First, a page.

Civilians Targeted During Attacks in Northern Mozambique

The Mozambican army has started policing towns in the north of the African country The Mozambican army has started policing towns in the north of the African country AFP Photo/ADRIEN BARBIER

23 March 2020

It is unclear how many people were killed during the attacks on Monday night

Attacks were carried out against civilians in northern Mozambique earlier this week on 23 March. The assailants, who were a part of the Ahlu Sunnah Wa-Jama group, destroyed houses, vandalized public spaces, and barricaded various roads in the Cabo Delgado province in the northeast region of Mozambique. It remains unclear how many people were killed or injured during the attacks as the government has yet to assess the situation. 

This is yet another in a series of attacks committed by the Ahlu Sunnah Wa-Jama group against civilians. The group, also known as the “followers of the prophetic tradition”, has carried out several attacks since October 2017. In the past 2 years, the group has been responsible for the displacement of at least 100,000 civilians. In addition, hundreds of deaths are attributed to the attacks. The group has carried out mass kidnappings, beheadings, and the destruction of entire villages. This group has also had previous ties to the Islamic State terrorist group.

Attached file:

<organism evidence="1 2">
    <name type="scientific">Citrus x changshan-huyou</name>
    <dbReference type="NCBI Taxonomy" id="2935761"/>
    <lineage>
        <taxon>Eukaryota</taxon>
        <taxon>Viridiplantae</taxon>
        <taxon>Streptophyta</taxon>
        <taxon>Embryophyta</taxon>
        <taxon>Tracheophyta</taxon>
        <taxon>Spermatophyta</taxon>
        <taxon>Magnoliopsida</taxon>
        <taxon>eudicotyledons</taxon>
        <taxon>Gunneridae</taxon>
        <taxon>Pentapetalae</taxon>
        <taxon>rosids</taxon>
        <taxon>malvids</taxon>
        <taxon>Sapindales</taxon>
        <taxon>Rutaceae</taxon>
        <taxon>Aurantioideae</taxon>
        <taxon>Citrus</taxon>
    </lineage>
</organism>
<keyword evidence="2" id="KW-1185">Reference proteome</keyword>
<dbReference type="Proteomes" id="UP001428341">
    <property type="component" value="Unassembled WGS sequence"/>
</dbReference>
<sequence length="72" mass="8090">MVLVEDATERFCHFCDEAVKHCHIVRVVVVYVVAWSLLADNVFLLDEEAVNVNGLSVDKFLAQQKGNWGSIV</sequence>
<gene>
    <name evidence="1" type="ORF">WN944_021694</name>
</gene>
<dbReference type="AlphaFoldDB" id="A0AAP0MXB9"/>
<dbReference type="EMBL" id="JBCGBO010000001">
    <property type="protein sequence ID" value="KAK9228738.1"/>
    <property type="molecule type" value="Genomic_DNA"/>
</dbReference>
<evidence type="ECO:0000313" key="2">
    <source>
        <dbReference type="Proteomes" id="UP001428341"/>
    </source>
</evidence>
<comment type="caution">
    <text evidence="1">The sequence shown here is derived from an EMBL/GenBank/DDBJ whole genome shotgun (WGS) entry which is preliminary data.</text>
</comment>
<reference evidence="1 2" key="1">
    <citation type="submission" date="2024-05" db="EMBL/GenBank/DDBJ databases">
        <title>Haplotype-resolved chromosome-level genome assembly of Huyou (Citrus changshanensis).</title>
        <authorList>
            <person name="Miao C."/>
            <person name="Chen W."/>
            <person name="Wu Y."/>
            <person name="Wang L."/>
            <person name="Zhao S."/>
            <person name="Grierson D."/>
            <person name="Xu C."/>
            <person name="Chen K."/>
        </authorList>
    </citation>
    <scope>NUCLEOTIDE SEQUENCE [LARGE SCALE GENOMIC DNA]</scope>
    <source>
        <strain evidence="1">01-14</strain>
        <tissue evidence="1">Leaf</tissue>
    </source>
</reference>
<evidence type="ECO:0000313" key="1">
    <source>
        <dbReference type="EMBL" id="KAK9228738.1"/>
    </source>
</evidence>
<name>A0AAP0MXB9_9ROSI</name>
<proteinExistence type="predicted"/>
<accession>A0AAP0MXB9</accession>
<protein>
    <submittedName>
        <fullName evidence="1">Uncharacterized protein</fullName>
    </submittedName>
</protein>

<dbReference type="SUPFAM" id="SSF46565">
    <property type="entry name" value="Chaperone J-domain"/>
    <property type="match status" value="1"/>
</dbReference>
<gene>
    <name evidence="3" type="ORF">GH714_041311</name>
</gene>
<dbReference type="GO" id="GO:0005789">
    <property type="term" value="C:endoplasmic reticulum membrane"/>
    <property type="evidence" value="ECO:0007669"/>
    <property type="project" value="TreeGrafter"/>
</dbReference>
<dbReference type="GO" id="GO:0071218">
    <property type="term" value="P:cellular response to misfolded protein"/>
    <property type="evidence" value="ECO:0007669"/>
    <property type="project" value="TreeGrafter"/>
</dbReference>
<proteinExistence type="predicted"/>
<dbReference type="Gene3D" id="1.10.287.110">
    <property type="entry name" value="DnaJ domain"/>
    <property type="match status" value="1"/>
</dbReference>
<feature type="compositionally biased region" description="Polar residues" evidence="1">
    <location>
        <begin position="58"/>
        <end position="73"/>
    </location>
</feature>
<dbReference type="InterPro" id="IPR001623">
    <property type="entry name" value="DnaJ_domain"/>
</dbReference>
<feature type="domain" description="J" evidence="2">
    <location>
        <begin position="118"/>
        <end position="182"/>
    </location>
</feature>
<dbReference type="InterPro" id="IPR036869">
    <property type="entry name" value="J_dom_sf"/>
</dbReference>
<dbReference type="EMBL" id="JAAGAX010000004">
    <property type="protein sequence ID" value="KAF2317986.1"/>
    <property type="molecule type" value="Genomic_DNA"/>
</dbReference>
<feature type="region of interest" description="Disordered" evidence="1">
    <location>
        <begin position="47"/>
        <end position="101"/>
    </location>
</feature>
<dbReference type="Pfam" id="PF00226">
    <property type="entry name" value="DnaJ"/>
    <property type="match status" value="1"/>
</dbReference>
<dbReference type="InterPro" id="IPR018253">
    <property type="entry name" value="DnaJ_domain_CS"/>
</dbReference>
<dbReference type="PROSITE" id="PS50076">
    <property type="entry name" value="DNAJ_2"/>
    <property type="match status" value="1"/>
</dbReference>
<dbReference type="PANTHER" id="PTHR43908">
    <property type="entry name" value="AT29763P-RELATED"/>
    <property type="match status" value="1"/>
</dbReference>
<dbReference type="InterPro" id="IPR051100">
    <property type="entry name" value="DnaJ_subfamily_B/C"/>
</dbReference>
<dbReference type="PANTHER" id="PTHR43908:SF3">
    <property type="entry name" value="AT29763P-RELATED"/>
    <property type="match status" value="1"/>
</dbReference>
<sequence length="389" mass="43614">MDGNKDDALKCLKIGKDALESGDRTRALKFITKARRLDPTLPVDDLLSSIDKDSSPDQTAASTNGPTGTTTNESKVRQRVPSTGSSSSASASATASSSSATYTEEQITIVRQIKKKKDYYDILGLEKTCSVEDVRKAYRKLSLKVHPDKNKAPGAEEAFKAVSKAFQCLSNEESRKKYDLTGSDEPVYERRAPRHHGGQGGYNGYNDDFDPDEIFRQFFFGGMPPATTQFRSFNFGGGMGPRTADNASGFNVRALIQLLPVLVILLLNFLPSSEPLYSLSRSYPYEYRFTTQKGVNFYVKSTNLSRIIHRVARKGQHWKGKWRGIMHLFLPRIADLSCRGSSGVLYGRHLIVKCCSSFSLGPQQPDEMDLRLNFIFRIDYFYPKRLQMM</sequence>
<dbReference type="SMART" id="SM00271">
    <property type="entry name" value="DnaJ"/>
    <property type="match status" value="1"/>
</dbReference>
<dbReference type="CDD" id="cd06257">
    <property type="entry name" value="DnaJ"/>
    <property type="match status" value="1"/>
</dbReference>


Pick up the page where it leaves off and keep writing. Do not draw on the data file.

In northern Mozambique, international companies have taken advantage of the large underground gas supply. Companies such as Exxon Mobil Corp. and Total have set up facilities in the region. With the ongoing attacks, several companies have called for more troops to guard their facilities. President Filipe Nyusi has made several promises to contain the attacks, but very little progress has been made. Security experts claim that the attacks in the north are not an immediate threat to the country, but could quickly spread across the nation if they are not contained. Amnesty International has commented that the government of Mozambique has not done enough to prevent such attacks. 


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Author: Vito Quaglia; Editor: Rachel Warner

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